The mythic, nonrational worldview all but fell away as French philosopher and mathematician René Descartes’s philosophy of dualism severed mind from matter, observer from the observed. His use of reasoning to achieve understanding of the natural world laid the foundation for the empirical method of observation. Modern science would be grounded in objectivity, subjective experience consigned to irrelevance, and consciousness eventually reduced to the electrochemical processes of neuronal networks. Having separated themselves from the natural world they studied, even if the ghost of observer bias remained, Enlightenment thinkers explained phenomena in literal terms. Dealing in facts, they sought to discover the workings of the machina mundi, the machine of the world. As the quest for an evidence-based understanding of nature advanced, the fertile, imaginative world of myth that characterized the earlier age withered in drought, ushering in what Barfield called the “desert of nonparticipation.”
During the Age of Reason, transcendental visions gave way to scientific thinking and Isaac Newton’s precise equations describing motion and gravity. Mathematics was the language of God’s universe, suggesting that faith could be grounded in empiricism as well as Christ’s miracles. Three hundred years later, with the advent of quantum physics, we were obliged to reconsider the calculations that once neatly explained the observations: Newton’s gravitational constant is not a constant after all; measurements of time depend on frame of reference; a scarab is not solid matter. Down in the subtle subatomic realm, the beetle is composed, more than anything, of electron clouds.
As we extract more and more of nature’s secrets, physical reality takes on an uncanny resemblance to the illusory world of the ancients. The strangeness of quantum theory reignited the imagination of physicist and poet alike, yet contemporary culture still lives with the legacy of the mechanistic age. When natural philosophers began the process of dissecting the physical world, a priceless treasure began to ebb away. Like the Norse god Odin who sought to comprehend all that was hidden, we sacrificed an eye.2 Scientific knowledge yields riches, marvels of technology and longer lifespans, but at the same time it deprives us of essential meaning and our rightful place in the cosmos.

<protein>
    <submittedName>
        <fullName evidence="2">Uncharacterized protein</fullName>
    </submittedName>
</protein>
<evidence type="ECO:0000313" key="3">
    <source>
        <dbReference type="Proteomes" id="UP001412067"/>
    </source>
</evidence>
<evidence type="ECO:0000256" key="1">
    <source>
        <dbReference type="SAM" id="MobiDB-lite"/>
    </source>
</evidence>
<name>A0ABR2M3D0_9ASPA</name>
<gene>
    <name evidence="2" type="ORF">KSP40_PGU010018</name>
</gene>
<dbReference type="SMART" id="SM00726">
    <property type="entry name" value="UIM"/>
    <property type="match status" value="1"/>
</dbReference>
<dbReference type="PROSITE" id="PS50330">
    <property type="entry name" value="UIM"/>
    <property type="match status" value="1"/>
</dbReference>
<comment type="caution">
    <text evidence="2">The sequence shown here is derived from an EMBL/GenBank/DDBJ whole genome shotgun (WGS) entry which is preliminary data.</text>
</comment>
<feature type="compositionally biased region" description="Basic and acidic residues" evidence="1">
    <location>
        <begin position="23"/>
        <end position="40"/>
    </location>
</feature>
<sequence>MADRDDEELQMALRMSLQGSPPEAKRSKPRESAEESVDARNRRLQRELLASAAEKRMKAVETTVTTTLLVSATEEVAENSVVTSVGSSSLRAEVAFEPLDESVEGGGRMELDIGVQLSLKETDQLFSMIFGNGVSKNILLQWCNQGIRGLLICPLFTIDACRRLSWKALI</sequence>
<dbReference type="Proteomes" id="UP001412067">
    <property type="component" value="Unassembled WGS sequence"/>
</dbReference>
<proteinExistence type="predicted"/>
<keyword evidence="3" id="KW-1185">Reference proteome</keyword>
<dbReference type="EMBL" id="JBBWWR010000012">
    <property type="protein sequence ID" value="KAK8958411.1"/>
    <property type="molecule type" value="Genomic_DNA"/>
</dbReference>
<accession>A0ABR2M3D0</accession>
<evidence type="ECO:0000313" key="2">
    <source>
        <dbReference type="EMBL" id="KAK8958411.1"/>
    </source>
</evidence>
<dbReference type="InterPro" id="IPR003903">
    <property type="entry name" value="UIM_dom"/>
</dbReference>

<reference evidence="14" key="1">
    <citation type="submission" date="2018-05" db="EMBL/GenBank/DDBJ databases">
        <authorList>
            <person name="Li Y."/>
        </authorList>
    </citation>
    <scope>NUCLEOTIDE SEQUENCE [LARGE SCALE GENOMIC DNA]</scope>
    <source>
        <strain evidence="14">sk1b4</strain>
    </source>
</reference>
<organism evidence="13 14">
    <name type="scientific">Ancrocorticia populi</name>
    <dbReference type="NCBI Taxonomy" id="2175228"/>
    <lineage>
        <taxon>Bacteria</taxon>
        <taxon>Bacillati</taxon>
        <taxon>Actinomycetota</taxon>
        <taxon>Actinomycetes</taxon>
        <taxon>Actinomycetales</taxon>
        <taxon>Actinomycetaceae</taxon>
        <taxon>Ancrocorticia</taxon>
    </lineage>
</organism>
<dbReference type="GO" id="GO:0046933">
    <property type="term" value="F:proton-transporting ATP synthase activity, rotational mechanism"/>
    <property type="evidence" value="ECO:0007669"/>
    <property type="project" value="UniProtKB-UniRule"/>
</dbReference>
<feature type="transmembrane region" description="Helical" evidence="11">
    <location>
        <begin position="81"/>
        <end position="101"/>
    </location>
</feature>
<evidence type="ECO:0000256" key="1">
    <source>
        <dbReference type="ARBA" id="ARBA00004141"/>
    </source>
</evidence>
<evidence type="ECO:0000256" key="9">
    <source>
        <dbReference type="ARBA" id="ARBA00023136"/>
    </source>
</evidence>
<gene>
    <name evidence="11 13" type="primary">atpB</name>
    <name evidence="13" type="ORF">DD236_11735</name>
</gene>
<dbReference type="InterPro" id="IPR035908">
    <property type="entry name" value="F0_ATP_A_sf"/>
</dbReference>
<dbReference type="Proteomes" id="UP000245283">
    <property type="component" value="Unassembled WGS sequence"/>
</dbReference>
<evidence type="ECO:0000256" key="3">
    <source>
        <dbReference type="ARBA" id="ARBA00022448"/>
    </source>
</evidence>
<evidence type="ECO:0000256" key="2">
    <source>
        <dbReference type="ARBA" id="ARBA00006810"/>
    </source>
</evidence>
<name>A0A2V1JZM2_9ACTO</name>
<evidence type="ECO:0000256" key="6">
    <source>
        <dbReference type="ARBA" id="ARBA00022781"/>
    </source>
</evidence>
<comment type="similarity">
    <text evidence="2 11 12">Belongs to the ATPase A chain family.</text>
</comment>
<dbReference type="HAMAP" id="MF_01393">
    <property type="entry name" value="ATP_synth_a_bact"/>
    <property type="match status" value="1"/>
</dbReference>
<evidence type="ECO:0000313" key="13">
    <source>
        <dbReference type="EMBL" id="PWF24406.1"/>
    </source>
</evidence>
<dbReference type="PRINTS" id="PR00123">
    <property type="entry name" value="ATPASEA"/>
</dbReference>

The lost connection to the Divine and attendant sense of alienation that came to plague materialist society registered deeply with the Romantic poets. Barfield embraced English Romanticism with its reverence for untamed nature, ancient folklore, and the perennial philosophy.3 The Romantics’ nostalgia for childhood emanates from the concept of preexistence and the soul’s closeness to God while awaiting birth. Edenic, innocent infancy progresses to pragmatic adulthood just as original participation progressed to nonparticipation. William Wordsworth laments his inevitable earthbound descent in “Ode: Intimations of Immortality from Recollections of Early Childhood.”
There was a time when meadow, grove, and stream, The earth, and every common sight, To me did seem Apparell’d in celestial light, The glory and the freshness of a dream. It is not now as it hath been of yore;— Turn wheresoe’er I may, By night or day, The things which I have seen I now can see no more.4